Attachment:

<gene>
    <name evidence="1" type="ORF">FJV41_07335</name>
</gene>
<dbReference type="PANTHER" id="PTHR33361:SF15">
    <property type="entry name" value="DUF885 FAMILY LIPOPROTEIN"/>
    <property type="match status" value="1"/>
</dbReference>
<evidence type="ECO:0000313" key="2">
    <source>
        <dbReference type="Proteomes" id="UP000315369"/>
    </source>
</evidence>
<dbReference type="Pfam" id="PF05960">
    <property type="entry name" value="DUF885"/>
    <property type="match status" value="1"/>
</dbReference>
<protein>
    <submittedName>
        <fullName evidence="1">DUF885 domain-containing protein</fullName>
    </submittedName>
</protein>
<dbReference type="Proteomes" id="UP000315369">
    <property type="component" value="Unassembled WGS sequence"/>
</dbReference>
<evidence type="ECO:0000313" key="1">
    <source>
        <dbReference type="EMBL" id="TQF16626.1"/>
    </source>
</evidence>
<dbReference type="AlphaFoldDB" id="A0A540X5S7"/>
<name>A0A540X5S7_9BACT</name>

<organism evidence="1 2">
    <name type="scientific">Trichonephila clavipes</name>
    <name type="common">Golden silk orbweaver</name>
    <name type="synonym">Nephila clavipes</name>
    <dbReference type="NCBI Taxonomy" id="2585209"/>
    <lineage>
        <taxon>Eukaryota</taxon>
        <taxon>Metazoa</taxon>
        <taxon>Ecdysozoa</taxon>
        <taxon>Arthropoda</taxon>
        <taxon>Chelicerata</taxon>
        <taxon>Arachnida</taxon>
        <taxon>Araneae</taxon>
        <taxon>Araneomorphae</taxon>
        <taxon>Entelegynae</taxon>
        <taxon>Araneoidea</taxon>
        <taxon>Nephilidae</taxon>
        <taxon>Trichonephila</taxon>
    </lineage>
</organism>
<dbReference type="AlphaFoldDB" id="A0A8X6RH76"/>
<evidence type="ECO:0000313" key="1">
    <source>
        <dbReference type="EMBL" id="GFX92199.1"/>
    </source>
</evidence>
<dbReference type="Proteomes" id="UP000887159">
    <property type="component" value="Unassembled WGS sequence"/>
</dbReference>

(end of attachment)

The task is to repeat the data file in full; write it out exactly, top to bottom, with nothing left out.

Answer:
<gene>
    <name evidence="1" type="ORF">FJV41_07335</name>
</gene>
<dbReference type="PANTHER" id="PTHR33361:SF15">
    <property type="entry name" value="DUF885 FAMILY LIPOPROTEIN"/>
    <property type="match status" value="1"/>
</dbReference>
<evidence type="ECO:0000313" key="2">
    <source>
        <dbReference type="Proteomes" id="UP000315369"/>
    </source>
</evidence>
<dbReference type="Pfam" id="PF05960">
    <property type="entry name" value="DUF885"/>
    <property type="match status" value="1"/>
</dbReference>
<protein>
    <submittedName>
        <fullName evidence="1">DUF885 domain-containing protein</fullName>
    </submittedName>
</protein>
<dbReference type="Proteomes" id="UP000315369">
    <property type="component" value="Unassembled WGS sequence"/>
</dbReference>
<evidence type="ECO:0000313" key="1">
    <source>
        <dbReference type="EMBL" id="TQF16626.1"/>
    </source>
</evidence>
<dbReference type="AlphaFoldDB" id="A0A540X5S7"/>
<name>A0A540X5S7_9BACT</name>

<organism evidence="1 2">
    <name type="scientific">Trichonephila clavipes</name>
    <name type="common">Golden silk orbweaver</name>
    <name type="synonym">Nephila clavipes</name>
    <dbReference type="NCBI Taxonomy" id="2585209"/>
    <lineage>
        <taxon>Eukaryota</taxon>
        <taxon>Metazoa</taxon>
        <taxon>Ecdysozoa</taxon>
        <taxon>Arthropoda</taxon>
        <taxon>Chelicerata</taxon>
        <taxon>Arachnida</taxon>
        <taxon>Araneae</taxon>
        <taxon>Araneomorphae</taxon>
        <taxon>Entelegynae</taxon>
        <taxon>Araneoidea</taxon>
        <taxon>Nephilidae</taxon>
        <taxon>Trichonephila</taxon>
    </lineage>
</organism>
<dbReference type="AlphaFoldDB" id="A0A8X6RH76"/>
<evidence type="ECO:0000313" key="1">
    <source>
        <dbReference type="EMBL" id="GFX92199.1"/>
    </source>
</evidence>
<dbReference type="Proteomes" id="UP000887159">
    <property type="component" value="Unassembled WGS sequence"/>
</dbReference>